But in the last two decades of the twentieth century, as the Hudson River reached levels of purity not seen for decades to a century or more and the striped bass population continued to increase, angling over the length of the tidal river grew in popularity, with the area below the Federal Dam becoming especially attractive as striped bass and other anadromous fish aggregated there in large numbers (Lake, 1985; Zeisel, 1995). A snapshot of this emergent striped bass fishery in 1997 between the George Washington Bridge and the federal dam was provided by Peterson (1998). Using a combination of 37 aerial flights and 2,700 angler interviews from April through June, he estimated the striped bass fisherysupported619,132 angler-hours distributed over 145,842 angler-trips. Of these, the boat fishery was responsible for 71 percent of effort and 84 percent of catch. Total catch was estimated at 112,757 striped bass, of which only 12.5 percent were harvested. This low harvest was attributed to concerns over PCB contamination and to restrictive bag limits (one fish 18 inches or larger north of George Washington Bridge; one fish 28 inches or larger south of George Washington Bridge). This fishery in the Hudson River and New York Harbor became so popular that several, mainly springtime charter boat operations were launched (Vargo, 1995; Waldman, 1999), and annual tournaments are now held. Accounts of urban angling for striped bass in New York Harbor may be found in Waldman (1998,1999).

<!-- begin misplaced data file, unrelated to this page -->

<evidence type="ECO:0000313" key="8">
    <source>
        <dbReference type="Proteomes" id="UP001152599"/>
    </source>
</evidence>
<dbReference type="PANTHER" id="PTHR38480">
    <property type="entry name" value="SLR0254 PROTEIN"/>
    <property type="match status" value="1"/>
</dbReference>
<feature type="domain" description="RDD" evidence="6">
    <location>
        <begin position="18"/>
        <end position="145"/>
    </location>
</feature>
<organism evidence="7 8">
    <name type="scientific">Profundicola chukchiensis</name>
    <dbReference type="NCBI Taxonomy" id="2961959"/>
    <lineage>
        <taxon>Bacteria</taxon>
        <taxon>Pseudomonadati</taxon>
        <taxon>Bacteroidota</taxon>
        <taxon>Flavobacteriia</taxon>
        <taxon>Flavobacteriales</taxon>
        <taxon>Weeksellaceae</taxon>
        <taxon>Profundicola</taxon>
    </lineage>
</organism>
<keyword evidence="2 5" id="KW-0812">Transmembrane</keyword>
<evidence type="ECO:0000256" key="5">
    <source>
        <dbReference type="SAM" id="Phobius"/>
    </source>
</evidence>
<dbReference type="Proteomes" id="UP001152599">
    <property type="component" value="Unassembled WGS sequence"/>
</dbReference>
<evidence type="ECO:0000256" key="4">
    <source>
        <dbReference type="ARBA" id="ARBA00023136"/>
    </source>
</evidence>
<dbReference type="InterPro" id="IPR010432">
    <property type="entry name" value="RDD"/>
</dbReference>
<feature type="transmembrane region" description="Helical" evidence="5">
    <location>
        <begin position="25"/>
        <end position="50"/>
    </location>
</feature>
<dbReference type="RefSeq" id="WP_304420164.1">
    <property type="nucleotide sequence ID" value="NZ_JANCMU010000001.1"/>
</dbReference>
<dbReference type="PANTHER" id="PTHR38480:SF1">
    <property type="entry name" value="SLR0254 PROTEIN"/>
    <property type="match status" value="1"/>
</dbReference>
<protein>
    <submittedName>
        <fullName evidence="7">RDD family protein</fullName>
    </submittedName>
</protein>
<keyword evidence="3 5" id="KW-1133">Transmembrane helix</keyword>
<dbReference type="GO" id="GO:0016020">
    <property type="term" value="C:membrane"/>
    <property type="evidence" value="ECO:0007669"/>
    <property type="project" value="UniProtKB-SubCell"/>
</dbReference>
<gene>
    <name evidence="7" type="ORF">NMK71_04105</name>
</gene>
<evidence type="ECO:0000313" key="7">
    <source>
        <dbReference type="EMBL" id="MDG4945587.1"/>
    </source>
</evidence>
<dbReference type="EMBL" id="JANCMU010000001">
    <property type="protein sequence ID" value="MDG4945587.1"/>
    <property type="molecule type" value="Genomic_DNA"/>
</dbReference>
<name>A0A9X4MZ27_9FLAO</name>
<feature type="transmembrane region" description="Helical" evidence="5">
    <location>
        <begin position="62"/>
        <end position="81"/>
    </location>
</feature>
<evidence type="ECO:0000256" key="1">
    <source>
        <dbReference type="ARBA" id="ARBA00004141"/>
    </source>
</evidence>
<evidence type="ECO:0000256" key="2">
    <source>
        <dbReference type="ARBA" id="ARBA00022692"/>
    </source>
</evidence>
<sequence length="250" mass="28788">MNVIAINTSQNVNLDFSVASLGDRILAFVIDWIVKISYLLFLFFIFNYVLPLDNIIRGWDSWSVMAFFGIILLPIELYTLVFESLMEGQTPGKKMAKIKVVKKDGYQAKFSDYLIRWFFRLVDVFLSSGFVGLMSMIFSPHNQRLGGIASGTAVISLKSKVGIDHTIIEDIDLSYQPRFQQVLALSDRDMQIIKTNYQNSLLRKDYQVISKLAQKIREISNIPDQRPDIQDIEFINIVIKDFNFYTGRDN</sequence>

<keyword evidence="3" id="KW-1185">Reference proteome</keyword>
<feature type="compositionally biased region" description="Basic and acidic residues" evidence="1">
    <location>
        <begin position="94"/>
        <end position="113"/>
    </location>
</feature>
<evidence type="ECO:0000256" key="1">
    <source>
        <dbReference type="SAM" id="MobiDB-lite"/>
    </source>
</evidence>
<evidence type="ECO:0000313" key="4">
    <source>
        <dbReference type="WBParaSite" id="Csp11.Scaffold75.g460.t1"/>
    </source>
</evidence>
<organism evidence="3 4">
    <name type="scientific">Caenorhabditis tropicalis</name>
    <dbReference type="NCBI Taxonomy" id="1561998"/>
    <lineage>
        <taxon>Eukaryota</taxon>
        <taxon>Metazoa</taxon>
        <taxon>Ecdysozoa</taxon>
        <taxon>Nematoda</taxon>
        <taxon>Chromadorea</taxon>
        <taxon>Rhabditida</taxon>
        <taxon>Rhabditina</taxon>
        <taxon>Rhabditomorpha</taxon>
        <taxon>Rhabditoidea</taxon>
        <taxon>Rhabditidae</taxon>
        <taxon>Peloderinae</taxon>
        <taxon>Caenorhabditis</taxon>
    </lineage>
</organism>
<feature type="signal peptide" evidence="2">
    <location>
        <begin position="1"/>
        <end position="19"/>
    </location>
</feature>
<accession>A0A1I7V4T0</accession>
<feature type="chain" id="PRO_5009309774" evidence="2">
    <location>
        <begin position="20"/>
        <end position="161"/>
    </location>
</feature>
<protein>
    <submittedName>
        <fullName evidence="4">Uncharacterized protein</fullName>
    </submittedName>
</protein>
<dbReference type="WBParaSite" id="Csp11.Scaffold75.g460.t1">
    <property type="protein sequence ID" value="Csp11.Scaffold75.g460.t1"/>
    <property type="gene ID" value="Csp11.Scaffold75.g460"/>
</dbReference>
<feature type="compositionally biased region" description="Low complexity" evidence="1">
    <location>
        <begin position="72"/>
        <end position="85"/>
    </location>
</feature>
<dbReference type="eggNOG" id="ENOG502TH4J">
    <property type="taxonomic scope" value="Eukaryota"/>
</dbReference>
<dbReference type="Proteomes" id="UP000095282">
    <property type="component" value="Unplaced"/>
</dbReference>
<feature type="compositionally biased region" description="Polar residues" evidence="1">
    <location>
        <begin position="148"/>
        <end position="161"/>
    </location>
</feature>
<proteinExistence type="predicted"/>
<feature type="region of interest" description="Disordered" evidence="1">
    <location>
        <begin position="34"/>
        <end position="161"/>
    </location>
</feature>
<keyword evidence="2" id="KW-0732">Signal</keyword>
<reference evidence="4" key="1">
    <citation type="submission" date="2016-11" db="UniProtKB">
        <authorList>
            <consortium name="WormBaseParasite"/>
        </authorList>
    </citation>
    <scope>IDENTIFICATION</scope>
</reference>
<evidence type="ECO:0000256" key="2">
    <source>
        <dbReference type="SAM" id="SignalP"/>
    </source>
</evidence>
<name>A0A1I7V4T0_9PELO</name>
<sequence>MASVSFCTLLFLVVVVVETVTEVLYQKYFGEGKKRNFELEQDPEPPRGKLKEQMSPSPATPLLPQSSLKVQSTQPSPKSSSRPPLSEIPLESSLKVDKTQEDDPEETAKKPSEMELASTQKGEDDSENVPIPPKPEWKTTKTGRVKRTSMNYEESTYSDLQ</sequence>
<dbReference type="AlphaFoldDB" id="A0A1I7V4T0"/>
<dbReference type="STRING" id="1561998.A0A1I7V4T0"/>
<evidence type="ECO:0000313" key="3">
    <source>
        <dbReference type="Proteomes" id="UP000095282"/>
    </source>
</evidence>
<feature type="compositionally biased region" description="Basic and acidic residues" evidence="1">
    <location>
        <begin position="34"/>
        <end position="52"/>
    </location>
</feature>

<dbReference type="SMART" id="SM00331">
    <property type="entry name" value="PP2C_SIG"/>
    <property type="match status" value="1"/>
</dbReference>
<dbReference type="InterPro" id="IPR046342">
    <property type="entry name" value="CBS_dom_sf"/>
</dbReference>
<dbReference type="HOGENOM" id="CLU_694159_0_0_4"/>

Another fishery that has grown from one enjoyed by relatively few local residents in the mid 1970s to one that supports charter boats and tournaments that garner national publicity is for the two black basses of the river: largemouth and small-mouth bass (Nack et al., 1993). These species occur in freshwater and low salinity reaches of the river. Recruitment in the Hudson River is low for black basses but growth is rapid (the fastest in New York State; Green, Nack, and Forney, 1988), resulting in a fishery that is attractive because it provides a high percentage of large specimens despite low densities of adults (<2 largemouth bass per hectare; Carlson, 1992). Moreover, these fisheries are primarily catch-and-release, with considerable effort spent in tournaments or practicing for tournaments; Green and Jackson (1991) estimated that as of 1990, there were fifty to sixty black bass tournaments held annually in the river. This tournament activity is centered in Catskill (Green etal., 1993).